9 Replies Latest reply on Sep 7, 2013 1:08 PM by Yaucolion

    Amazon announces Kindle MatchBook

    Doug_Pardee

      Amazon has taken another big swing at the e-book market. Starting next month, you can buy discounted Kindle versions of certain printed books that you bought from Amazon. No time limit on when the purchase was made, but the list of qualifying titles is limited — "thousands", they say. E-book pricing will be $2.99 or less, maybe even free for some titles.

       

      Publishers Weekly reports that initial qualifying titles are from HarperCollins and (no surprise) from Amazon's own publishers. Publishers and authors will be paid based on the discounted sale price.

       

        • Re: Amazon announces Kindle MatchBook
          bobstro

          Reading the subject, I had visions of a really tiny ebook reader. 

           

           

          • Re: Amazon announces Kindle MatchBook
            susgod

            Will B&N adopt this practice?

            • Re: Amazon announces Kindle MatchBook
              LectorGS

              The matchbox is one of the things amazon announced today.  They are also launching a "new" and "improved" KPW.  This new version seems to be an upgraded of the old one.  Reading the responses of the people participating in the amazon's discussion forums, it's obvious that the response expected by the company has not been so positive.

                • Re: Amazon announces Kindle MatchBook
                  flyingtoastr

                  This doesn't matter.

                   

                  1. Amazon can't lose money on their ebook division, and the DOJ will be auditing it for 5 years for compliance. It's part of the settlement from the Apple case, and if Amazon breaks it they're going to get killed legally for breach of contract. So they can't just unilaterally give away cheap books and foot the cost themselves - the publisher has to be offering that discount. Which brings us to #2.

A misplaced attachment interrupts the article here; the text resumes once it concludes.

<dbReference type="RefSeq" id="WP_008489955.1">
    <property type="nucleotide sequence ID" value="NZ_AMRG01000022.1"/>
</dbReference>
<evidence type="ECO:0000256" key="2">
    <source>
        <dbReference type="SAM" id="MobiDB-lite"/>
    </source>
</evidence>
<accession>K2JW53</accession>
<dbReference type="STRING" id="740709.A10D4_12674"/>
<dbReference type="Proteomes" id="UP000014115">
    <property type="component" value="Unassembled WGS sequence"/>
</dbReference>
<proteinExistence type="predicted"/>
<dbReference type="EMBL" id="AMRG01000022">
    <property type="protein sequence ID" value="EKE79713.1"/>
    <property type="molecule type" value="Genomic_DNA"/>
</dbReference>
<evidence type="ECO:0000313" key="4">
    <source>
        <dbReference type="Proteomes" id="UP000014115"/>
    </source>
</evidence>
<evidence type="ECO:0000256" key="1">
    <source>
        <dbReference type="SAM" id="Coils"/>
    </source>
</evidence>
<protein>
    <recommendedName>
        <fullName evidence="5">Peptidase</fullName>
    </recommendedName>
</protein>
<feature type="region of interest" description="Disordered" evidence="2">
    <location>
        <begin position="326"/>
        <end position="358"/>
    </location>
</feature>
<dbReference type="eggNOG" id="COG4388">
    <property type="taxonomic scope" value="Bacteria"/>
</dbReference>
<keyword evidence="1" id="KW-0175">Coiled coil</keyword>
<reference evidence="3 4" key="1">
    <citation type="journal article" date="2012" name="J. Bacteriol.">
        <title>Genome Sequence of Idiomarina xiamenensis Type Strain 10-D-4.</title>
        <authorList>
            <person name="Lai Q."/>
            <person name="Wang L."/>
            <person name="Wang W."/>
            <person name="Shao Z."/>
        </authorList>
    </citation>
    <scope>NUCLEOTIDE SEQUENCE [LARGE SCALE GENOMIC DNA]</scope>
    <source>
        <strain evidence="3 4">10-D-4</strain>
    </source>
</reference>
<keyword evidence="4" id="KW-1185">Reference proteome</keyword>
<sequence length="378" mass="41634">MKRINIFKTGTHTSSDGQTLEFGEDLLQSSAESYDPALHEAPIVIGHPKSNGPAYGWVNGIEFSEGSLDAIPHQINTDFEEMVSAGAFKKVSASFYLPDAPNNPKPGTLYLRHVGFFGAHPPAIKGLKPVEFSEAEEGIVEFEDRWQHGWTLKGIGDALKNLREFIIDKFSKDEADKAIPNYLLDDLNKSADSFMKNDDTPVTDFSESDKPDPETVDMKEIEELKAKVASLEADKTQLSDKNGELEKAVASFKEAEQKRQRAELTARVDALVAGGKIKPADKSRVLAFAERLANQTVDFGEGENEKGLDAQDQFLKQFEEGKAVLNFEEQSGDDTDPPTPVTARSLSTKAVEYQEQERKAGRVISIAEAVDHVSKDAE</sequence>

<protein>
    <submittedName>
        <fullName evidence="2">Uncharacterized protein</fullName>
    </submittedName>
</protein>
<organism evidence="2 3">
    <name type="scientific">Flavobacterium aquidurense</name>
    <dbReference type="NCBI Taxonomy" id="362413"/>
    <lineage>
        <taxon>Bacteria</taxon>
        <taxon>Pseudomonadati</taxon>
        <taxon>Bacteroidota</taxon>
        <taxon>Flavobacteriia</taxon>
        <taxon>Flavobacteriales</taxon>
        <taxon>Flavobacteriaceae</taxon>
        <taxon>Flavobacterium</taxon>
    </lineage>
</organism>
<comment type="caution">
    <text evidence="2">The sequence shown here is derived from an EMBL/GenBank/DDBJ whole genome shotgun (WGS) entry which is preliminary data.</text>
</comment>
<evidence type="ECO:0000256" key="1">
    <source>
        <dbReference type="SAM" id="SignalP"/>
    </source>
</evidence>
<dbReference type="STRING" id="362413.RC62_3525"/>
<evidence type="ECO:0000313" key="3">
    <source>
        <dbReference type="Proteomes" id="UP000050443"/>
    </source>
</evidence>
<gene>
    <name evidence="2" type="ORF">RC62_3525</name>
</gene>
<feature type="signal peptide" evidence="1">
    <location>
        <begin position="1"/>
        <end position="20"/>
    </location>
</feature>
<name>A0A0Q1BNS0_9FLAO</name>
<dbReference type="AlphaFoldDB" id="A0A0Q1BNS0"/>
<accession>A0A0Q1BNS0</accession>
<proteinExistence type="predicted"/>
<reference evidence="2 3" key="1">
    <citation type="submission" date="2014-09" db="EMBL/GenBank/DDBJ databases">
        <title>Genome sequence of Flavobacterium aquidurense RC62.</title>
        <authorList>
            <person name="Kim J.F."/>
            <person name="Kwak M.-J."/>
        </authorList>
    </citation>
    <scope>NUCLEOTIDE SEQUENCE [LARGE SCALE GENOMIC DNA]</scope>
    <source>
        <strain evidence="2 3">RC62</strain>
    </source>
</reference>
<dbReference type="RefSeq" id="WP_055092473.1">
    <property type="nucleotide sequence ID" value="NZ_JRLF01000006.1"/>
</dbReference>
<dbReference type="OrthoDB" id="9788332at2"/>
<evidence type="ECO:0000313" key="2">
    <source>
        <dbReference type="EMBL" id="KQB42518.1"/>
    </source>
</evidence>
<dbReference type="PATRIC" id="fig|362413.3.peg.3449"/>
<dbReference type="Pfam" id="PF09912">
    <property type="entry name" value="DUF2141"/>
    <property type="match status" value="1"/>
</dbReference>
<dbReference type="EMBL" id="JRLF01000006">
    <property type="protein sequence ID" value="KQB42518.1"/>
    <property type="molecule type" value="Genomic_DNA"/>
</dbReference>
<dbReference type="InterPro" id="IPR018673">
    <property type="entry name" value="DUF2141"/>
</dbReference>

2. BN still has massive clout with the publishers (look at the recent S&S kerfuffle). If any of the major publishers do decide to go along with Amazon's scheme you can bet your bonnet Bn will get the same deal.

                   

                  So it's going to be Amazon screwing their self-published authors by auto-signing them up for this service. Much like their lending library is pretty much just KDP and a couple dozen bestsellers they were able to get the rights to so they have something worthwhile to throw on banner ads.

                    • Re: Amazon announces Kindle MatchBook
                      bobstro

                      Well... it matters if B&N can provide the same!

                      • Re: Amazon announces Kindle MatchBook
                        Yaucolion
                        DOJ is not going to monitor Amazon. Apple wanted Amazon to stop pricing books at a loss that's why APPLE was the one on trial.

                        Additionally, authors will not be screwed by MatchBook. On the contrary, they will now sell the ebook AND the print book.

                        In the end, the customer is the one that wins the most.
                          • Re: Amazon announces Kindle MatchBook
                            bobstro